Arrange the mushroom strips on your dehydrator racks, leaving a few centimeters between each piece. This space will allow air to circulate between the fruits and dry them more quickly. Once you’ve arranged them, set your dehydrator to the correct temperature. 

I usually dehydrate shrooms at 115°F and leave them for 6–12 hours. It’s important to note that dehydration timing depends largely on the type of mushrooms you have. Those with a higher moisture content, like chicken of the woods, will take longer to dry. Shrooms with little water, like wood ear, will be done faster. 

Of course, factors like your specific dehydrator and the humidity levels in your home can also impact drying times. Check your shrooms after the fourth hour to examine their progress. If they have a lot of give or feel moist to the touch, leave them to dry for longer. If they crack and snap easily, they’re probably done. 

Dehydrate Mushrooms
Dried mushrooms may shrink slightly when fully dehydrated and take on a wrinkled, crackly texture.

5. Store Properly

When stored correctly, dried mushrooms last a long time. They can stay good indefinitely in the freezer, though they may lose some nutritional quality over extended periods. If you want to maximize their shelf life without refrigeration, mylar bags are your best bet. They can keep your crop fresh anywhere from two to five years. 

If you know you’ll use dried fungi within a few months, you’ll be safe storing them in mason jars, ziplock bags, or Tupperware. No matter what container you put them in, keep them in a cool, dark area of your home to extend their lifespan. 

Dehydrate Mushrooms
I always keep several jars of dried mushrooms in my kitchen to add enticing umami flavor to dishes.

Alternative Ways to Dehydrate Your Mushrooms

What if you don’t have a dehydrator? You’re not alone. Before getting my Nesco Snackmaster, I dried my shrooms in the oven or open air. Both are simple methods and easily achievable with a bit of know-how.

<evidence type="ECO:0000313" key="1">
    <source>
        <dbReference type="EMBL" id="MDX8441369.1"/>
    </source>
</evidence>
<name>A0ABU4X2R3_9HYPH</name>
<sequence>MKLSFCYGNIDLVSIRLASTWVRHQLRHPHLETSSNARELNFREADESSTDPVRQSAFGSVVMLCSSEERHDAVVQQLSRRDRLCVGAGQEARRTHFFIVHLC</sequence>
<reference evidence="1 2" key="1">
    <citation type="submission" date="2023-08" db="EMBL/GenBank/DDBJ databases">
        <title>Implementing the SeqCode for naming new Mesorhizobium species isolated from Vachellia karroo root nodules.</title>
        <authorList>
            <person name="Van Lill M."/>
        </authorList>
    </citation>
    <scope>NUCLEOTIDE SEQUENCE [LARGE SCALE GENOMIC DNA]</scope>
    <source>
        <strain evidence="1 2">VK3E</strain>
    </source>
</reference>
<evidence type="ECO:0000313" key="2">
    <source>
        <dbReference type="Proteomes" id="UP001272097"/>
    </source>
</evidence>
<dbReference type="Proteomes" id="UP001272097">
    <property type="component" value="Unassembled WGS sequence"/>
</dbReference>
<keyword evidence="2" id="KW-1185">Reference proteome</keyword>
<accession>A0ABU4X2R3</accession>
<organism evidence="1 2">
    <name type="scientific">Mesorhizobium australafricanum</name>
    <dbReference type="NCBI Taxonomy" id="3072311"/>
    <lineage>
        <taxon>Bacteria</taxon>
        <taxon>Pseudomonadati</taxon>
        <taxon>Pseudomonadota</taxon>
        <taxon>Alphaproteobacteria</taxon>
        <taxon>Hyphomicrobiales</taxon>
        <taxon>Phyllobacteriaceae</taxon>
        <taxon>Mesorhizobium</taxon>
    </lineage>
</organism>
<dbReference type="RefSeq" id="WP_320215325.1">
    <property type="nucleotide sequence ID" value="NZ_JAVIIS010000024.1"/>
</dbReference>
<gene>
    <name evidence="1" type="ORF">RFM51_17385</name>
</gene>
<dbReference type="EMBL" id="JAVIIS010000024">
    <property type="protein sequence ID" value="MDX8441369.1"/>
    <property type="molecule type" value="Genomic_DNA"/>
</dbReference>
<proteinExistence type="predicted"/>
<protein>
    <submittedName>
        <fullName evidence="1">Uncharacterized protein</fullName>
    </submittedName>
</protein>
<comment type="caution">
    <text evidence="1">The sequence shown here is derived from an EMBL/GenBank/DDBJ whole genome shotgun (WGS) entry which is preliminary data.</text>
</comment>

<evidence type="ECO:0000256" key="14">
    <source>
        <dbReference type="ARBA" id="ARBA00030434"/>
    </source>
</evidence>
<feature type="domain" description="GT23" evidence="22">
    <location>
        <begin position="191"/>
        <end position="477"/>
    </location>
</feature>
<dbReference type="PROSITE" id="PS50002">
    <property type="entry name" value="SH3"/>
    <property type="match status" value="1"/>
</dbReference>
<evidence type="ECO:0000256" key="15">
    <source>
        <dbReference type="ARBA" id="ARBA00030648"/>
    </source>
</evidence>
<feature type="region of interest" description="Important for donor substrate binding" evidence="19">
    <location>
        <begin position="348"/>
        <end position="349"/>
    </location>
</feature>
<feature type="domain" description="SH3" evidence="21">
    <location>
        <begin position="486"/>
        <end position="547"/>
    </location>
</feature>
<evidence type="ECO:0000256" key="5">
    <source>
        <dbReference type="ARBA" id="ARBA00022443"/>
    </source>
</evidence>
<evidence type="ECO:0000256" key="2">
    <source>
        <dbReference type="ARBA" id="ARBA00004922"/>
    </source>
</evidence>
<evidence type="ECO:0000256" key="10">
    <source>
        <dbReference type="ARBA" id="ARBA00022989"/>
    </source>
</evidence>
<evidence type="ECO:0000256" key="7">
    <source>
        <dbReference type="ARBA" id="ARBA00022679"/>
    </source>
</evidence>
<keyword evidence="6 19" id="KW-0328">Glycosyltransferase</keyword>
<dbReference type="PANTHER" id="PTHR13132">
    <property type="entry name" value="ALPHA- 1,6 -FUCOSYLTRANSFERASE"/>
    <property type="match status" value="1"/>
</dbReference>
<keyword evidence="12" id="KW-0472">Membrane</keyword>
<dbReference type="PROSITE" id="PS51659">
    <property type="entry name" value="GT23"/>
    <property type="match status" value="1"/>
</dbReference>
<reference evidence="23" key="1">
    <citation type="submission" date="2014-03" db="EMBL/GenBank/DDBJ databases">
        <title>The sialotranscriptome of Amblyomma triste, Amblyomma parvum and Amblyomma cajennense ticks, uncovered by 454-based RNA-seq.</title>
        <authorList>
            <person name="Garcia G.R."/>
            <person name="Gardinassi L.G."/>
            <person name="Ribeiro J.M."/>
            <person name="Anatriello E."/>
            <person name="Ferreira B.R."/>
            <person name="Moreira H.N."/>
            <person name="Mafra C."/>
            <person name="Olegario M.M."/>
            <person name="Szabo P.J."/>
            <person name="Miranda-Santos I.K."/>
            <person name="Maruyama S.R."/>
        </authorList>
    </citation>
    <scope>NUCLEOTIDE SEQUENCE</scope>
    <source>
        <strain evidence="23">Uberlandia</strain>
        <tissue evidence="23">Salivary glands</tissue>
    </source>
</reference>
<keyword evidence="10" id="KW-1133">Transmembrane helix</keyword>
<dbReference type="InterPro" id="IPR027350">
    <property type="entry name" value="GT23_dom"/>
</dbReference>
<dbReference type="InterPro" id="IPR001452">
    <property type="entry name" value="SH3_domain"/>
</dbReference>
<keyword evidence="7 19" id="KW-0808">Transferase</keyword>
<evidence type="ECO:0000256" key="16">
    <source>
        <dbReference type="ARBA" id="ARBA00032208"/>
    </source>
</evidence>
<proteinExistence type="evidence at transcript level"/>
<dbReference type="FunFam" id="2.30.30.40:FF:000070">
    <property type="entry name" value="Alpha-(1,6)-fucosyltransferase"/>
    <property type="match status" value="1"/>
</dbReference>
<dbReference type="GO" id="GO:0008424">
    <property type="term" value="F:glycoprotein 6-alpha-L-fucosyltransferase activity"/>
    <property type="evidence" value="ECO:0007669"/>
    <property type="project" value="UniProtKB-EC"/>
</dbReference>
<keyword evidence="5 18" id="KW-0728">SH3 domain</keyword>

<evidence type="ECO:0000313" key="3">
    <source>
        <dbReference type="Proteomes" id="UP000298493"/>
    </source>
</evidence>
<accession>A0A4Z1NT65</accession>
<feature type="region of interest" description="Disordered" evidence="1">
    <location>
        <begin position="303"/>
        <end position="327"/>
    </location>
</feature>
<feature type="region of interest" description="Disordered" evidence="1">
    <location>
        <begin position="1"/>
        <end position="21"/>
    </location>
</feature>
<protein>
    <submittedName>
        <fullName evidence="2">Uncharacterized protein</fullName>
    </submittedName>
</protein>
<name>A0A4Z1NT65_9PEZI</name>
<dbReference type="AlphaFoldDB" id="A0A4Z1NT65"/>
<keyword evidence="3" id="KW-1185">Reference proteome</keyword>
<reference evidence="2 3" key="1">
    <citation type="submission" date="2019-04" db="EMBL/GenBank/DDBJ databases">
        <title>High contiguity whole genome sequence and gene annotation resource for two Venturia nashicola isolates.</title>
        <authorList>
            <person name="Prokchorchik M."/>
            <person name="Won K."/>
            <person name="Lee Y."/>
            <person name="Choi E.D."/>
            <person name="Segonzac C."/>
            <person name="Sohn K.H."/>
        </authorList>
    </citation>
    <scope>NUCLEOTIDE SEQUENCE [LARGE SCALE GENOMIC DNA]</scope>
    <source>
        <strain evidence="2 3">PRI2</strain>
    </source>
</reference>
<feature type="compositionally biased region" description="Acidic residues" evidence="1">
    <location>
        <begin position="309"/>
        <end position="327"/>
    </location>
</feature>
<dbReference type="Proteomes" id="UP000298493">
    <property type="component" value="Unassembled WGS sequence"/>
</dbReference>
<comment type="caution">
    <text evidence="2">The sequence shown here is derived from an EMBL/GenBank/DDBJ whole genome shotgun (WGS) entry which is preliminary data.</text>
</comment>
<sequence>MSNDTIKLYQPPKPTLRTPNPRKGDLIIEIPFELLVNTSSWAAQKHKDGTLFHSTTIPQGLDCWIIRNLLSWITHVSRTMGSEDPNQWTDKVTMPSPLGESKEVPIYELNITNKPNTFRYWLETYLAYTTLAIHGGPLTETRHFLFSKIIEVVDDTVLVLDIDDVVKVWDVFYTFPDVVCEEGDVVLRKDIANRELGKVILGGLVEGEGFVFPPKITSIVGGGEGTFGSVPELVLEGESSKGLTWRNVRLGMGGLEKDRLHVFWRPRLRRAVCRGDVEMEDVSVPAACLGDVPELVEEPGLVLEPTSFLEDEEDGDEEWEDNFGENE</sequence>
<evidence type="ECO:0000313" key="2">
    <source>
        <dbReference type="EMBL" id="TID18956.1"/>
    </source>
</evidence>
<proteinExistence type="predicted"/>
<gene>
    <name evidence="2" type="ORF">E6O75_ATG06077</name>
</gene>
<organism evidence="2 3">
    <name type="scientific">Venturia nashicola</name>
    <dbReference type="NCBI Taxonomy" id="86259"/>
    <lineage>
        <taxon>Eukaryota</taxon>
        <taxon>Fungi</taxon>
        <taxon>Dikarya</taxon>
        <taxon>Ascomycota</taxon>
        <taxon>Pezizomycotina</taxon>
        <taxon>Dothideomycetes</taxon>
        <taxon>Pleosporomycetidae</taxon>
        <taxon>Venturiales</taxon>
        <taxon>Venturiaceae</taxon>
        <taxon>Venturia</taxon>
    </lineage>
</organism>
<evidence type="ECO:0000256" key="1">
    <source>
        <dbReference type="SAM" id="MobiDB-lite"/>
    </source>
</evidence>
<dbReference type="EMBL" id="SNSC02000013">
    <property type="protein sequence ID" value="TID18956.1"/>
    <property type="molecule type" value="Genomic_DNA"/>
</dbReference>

Dehydrating Mushrooms in the Oven

Dehydrating mushrooms in the oven is an excellent alternative to using a dehydrator. You’ll clean and slice the shrooms as desired, then arrange them on a sheet pan or an oven-safe cooking rack. If you don’t have one, I’d highly recommend the Ultra Cuisine Baking Rack. It’s affordable, durable, and small enough to keep tiny shroom bits contained. 

Once you’ve prepped your fungi, set the oven on its lowest setting. This is usually between 150°F and 175°F.

If you have a convection oven, turn on the convection mode for air intake and circulation.

If you don’t have a convection oven, leave the oven door cracked just a smidge to allow airflow. You can use a spoon or crumpled aluminum foil to prop it open. Depending on their moisture content, your shrooms should be ready in four to six hours. 

Air-Drying Mushrooms

Air-drying mushrooms is the easiest way to dehydrate them. When I have a massive crop of turkey tail or wood ear, I always default to this method. After cleaning and slicing, you simply lay the mushrooms on a paper towel, wire rack, or wooden planks. Place them in an out-of-the-way area so they don’t get disturbed, and wait for them to dry. 

Dehydrate Mushrooms
Air-drying mushrooms on cedar planks is an easy, hands-off way to preserve them for later.

My shrooms are usually dry within a week. However, the humidity levels in your home play a huge role here. If you want to encourage them to dry faster, you can move them out into the sunlight during the day. Just be careful to move them back indoors at night because animals love mushrooms too. You don’t want critters scavenging your finds and ruining all your hard work. 

Alternatively, you can hang them to dry. With this method, you don’t have to cut them up unless they’re very large. Instead, you use a needle to thread whole shrooms or big chunks along a string. Then, hang the line in a window or other sunny place. The process of hanging up mushrooms gets pretty labor intensive, especially if you have a big crop to dry. But if you want to preserve the structure of the original fruiting body, it’s your best bet.

Source link

Previous articleThyrm Switchback – Soldier Systems Daily
Next article6 Of The Best Gravity Fed Water Filters (2023 Reviews and Comparison Table)


Please enter your comment!
Please enter your name here